How To Cook Quinoa and Nutritional Facts

Written By: Sofia Layarda, MPH

Title: Master of Public Health

Alumni: University of California, Berkeley

Last Updated on:

By now you have heard of the numerous health benefits of quinoa. Despite being used in cooking and eating in the same way as most staple cereals, quinoa is considered a pseudo-grain instead of a “true” grain like wheat, because it is technically a broadleaf plant related to spinach and Swiss chard. Originally from South America, quinoa has a rich history as a crop dating back thousands of years and was so prized by the Incas that they referred to it as the “mother of all grains.” 

While the seeds most familiar to us may be the pearly white ones, quinoa seeds actually come in many colors including red, brown, yellow, black or pink. Quinoa is sold in either prepackaged containers or bulk bins at the store. If you are buying from the bulk bins, make sure there is no evidence of moisture inside the container. As always, buy from a store with a good turnover rate.

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How To Cook Quinoa (How Much Water)

How to cook quinoa: 1/2 cup of raw quinoa
  • Starting Amount: 1/2 cup raw quinoa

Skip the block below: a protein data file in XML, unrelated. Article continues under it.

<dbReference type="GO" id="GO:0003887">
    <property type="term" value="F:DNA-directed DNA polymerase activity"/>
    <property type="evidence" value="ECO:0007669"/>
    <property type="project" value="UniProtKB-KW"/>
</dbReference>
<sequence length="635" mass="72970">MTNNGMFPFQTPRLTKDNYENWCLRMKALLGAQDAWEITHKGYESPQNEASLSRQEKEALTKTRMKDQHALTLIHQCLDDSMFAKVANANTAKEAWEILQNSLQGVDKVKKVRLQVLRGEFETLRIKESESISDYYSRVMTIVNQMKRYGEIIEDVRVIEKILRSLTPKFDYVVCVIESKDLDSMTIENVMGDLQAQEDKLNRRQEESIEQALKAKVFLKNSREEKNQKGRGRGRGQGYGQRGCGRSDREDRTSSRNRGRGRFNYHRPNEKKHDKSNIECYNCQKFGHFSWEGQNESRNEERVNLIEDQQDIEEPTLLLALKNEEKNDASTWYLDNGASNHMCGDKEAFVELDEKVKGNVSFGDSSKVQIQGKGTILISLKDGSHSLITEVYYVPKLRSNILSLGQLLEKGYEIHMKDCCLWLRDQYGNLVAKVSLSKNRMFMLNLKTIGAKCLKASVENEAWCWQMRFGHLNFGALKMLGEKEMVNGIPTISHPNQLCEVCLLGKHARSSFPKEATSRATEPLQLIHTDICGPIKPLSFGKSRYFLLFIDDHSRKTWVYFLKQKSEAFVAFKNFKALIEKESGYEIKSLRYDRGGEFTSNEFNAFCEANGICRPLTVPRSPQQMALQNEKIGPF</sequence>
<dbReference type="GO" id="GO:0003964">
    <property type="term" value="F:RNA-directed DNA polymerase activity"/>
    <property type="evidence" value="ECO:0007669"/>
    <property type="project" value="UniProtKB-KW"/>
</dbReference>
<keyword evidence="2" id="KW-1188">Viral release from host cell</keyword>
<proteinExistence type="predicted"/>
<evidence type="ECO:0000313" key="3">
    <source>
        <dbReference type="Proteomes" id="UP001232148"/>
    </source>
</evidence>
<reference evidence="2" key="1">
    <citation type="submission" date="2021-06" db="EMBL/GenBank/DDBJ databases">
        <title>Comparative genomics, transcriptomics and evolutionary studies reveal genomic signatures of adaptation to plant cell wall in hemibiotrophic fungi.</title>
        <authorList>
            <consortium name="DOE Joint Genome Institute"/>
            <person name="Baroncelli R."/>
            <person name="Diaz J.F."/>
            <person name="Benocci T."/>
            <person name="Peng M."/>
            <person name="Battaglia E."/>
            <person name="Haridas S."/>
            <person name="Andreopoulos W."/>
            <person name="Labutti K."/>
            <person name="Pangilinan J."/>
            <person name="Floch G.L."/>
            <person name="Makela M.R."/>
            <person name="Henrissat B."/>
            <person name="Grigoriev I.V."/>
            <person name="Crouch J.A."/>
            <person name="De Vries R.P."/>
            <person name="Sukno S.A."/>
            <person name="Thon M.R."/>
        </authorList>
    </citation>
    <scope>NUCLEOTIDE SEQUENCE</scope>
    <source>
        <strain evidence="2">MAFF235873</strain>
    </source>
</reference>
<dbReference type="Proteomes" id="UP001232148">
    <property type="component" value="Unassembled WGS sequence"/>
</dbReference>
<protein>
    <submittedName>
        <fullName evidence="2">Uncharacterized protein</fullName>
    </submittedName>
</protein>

• Pre-Soaking Requirement: No
  • Pre-Rinsing Requirement: Yes. Rinse under running water to remove the soapy saponins that have a bitter taste. (Most boxed quinoas you can buy in the US have been pre-rinsed, but you can always have a quick taste while rinsing to be sure.)
  • Cooking Liquid: 3/4 cup water (you can use broth, if preferred)
  • Cooking Time: Let simmer for 12 to 15 minutes on the stove, with lid on. Then remove from heat and let sit for another 5 minutes before fluffing with a fork.
  • Resulting Yield: 1.5 cups cooked
Cooked quinoa

Nutritional Facts (1/2 cup cooked white quinoa):

  • Calories: 111
  • Carbohydrates: 19.7 g
  • Fiber: 2.6 g
  • Net Carb: 17.1 g
  • Protein: 4.1 g
  • Fat: 1.8 g
  • Calcium: 15.7 mg
  • Iron: 1.4 mg
  • Potassium: 159 mg
  • Glycemic Index: 53 (Low)
  • Gluten-Free: Yes

Quinoa is one of the few plant-based foods that provides complete protein, providing all 9 essential amino acids. It also offers a good source of non-heme iron, which can be challenging to reach in a vegan diet.

Nutritional Differences: Red Quinoa vs White Quinoa

Nutritional differences between red quinoa and white quinoa

For some, red quinoa (and black quinoa too) offers an aesthetic appeal in a salad dish. Since the color is a lot darker, one may wonder if there are any nutritional differences among the 3 varieties.

In a nutshell, all 3 quinoa provides similar carbohydrates and calories. Red and black quinoa, however, seems to be slightly higher in fiber. In addition, black quinoa offers slightly more protein than red and white. However, the nutritional differences are not significant enough to warrant choosing one over the other.


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